Inaugural Computational Biology Ph.D. Graduate Max Leiserson
Congratulations to Dr. Max Leiserson, Ph.D. on successfully defending his thesis and becoming the first Ph.D. to complete the program in Computational Biology at the Center. We are proud to have you as our first awarded Doctorate and wish you all the best in your future endeavors.
A major challenge in analyzing the mutations in cancer is distinguishing the handful of driver mutations that cause cancer from the multitude of passenger mutations that play no role in cancer. In part to address this challenge, consortia such as The Cancer Genome Atlas (TCGA) have generated massive catalogues of somatic mutations in thousands of tumors. The new wealth of mutation data has shown that identifying driver mutations is a difficult computational problem. Many driver mutations are rare, even in these large tumor cohorts, because different combinations of mutations cause cancer in different patients. Part of the reason for this phenomenon is that driver mutations target key genetic pathways that perform vital cellular functions, and each pathway can be perturbed in numerous ways.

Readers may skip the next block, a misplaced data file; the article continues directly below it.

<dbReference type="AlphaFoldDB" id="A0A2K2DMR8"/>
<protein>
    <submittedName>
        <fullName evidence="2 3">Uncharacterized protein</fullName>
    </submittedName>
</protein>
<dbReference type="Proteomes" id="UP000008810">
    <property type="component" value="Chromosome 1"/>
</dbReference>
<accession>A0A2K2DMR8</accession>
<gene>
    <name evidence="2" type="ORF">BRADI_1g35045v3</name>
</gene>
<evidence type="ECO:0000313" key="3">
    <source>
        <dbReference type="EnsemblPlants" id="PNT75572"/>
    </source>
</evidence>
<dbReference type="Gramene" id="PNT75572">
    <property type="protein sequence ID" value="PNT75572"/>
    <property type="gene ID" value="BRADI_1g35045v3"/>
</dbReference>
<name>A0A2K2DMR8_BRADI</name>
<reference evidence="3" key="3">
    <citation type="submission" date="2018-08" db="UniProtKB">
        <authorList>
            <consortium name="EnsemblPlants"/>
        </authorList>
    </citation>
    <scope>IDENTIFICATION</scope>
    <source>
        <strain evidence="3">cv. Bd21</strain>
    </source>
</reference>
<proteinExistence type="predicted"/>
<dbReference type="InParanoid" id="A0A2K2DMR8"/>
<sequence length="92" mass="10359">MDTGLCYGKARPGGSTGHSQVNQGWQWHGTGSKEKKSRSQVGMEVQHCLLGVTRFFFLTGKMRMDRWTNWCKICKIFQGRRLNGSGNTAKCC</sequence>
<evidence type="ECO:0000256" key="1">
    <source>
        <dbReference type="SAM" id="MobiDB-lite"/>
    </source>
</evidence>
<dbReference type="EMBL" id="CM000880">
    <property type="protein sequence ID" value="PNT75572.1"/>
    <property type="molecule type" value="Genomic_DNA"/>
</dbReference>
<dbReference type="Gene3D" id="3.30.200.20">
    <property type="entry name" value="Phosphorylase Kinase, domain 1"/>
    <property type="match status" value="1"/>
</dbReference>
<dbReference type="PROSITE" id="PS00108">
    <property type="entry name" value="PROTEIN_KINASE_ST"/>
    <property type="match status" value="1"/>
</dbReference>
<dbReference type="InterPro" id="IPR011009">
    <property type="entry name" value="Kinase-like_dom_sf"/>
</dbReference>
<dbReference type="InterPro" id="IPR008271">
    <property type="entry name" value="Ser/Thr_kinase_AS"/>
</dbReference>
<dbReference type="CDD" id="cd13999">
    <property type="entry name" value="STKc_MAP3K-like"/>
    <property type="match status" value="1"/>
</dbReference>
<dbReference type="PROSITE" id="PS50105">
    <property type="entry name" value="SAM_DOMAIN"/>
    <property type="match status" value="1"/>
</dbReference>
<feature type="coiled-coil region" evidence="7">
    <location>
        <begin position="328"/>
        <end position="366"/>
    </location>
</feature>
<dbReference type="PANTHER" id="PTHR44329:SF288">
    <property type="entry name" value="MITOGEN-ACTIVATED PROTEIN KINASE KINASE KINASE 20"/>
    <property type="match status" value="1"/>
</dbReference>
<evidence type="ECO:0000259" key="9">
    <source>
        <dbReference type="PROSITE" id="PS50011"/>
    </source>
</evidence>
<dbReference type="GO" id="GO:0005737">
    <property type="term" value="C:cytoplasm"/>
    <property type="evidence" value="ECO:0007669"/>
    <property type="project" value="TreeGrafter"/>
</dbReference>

To begin to address this challenge, we have developed computational methods to search for combinations of driver mutations targeting pathways. We first present two methods for identifying combinations of mutations that are mutually exclusive in a cohort of tumors, a pattern commonly observed in known pathways. We then present an algorithm to identify significant clusters of mutations in an interaction network. We show that these algorithms outperform previous methods on simulated and real mutation data from TCGA, and identify potentially novel combinations of mutations. We also describe the Mutation Annotation and Genome Interpretation (MAGI) web application, which displays interactive visualizations as well as crowd-sourced and text-mined mutation annotations in order to help prioritize likely driver mutations. These methods contribute towards overcoming the computational challenge of identifying driver mutations in cancer.